# Pythagorean Tree

Pythagorean Tree, in 2 Dimensions
Fields: Algebra and Fractals
Image Created By: Enri Kina and John Wallison

Pythagorean Tree, in 2 Dimensions

A Pythagorean Tree is a fractal that is created out of squares. The space between the squares in each iteration creates a right triangle. The top line of the square becomes the hypotenuse of the triangle above it.

# Basic Description

This animation shows how the angles of the triangle affect the shape of the tree.

The Pythagorean Tree begins with a square that has a right triangle branching off of it. The hypotenuse of the triangle must always be the one that is directly connected to the square. When the right triangle is created, the legs of said triangle then become one of the sides of two brand new squares. Important to note is that the length of the legs is not changed during this creation, so the squares are smaller than the big one. The sum of the areas of the two smaller squares is equal to the area of the big square. The interesting thing about the tree is that the right triangle can have any valid value of the non right angles. When the angles of the triangle are changed, one is made bigger, and the other is made smaller. Length of sides corresponds to measure of angles, so the sides change too. Since the leg is bigger, the square created using that leg is also bigger, creating the illusion of a tilt.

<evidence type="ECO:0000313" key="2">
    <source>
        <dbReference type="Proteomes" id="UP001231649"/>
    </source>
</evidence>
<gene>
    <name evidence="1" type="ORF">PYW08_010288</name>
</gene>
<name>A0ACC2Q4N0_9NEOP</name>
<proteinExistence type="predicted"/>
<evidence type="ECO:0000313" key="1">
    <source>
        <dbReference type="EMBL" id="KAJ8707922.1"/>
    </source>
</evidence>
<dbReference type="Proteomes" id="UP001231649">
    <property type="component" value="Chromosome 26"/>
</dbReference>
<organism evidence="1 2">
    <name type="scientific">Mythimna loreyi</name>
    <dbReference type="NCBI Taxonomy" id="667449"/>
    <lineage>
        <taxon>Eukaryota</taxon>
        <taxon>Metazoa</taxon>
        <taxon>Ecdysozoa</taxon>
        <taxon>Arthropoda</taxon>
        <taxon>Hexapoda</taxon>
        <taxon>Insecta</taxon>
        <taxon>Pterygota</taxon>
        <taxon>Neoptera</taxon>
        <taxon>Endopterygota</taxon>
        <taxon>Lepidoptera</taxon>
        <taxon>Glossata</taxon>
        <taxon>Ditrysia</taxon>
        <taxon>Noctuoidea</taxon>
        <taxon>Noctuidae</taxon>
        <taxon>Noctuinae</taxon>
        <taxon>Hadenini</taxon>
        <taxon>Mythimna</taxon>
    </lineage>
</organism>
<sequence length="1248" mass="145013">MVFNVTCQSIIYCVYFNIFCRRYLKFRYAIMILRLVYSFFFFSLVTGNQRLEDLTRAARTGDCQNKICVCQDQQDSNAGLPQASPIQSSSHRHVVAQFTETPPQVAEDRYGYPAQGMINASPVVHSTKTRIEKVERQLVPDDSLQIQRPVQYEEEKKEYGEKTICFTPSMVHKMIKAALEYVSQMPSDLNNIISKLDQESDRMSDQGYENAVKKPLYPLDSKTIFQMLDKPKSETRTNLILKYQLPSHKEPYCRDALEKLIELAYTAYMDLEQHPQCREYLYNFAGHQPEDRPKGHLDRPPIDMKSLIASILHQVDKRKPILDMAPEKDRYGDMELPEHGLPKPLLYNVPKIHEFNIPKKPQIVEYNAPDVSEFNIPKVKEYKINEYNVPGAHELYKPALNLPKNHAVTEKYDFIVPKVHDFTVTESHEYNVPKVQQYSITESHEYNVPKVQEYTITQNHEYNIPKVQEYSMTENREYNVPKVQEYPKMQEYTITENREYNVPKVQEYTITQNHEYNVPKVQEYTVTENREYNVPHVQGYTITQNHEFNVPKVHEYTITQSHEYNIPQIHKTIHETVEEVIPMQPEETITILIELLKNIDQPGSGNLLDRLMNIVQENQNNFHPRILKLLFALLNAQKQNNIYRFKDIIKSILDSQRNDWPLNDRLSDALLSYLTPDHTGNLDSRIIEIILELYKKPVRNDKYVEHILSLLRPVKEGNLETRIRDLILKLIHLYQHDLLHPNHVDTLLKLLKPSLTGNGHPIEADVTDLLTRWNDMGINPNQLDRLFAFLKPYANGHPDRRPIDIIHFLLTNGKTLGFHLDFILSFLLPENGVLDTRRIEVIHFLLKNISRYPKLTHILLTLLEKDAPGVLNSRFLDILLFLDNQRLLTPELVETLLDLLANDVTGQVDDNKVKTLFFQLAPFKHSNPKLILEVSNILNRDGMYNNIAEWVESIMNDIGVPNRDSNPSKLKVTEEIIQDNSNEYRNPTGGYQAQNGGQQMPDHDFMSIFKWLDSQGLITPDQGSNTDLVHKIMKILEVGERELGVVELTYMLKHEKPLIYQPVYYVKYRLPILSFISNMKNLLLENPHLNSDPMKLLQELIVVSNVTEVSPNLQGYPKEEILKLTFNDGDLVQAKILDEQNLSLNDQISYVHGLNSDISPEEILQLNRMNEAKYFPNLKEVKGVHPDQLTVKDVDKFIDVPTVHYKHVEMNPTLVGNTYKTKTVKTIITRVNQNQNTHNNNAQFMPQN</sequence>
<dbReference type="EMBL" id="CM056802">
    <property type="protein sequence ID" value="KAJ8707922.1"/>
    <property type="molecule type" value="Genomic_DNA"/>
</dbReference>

# A More Mathematical Explanation

Note: understanding of this explanation requires: *Basic Algebra and Geometry, Trigonometry

Example pythagorean tree

In this image, CFD is a right [...]

Example pythagorean tree

In this image, CFD is a right triangle. The original square has an area of s2, meaning its side length is s, because the area of a square is its side length squared (s2). This can be put into the Pythagorean theorem: $a^2 + b^2 = s^2$. This means the sum of the areas of the two branched-off squares will always be equal to the original square. This is because the Pythagorean theorem states that the sum of the side lengths squared (in other words, the sum of the areas) equal the hypotenuse, s, squared. These areas are dependent on the side lengths of the right triangle in the middle, which in turn are dependent the angles.

With the hypotenuse s and angle θ1, the length of side b can be found with $sin\theta = \frac{b}{s}$. This means that $b = s(sin\theta)$. The other side length, a, can be found similarly: $cos\theta = \frac{a}{s}$, or $a = s(cos\theta)$.

To find the areas of the 2 branched-off squares, square the side lengths:

$a^2 = (s * cos\theta)^2$

$b^2 = (s * sin\theta)^2$

Which means:

$a^2 + b^2 = (s * cos\theta)^2 + (s * sin\theta)^2 = s^2$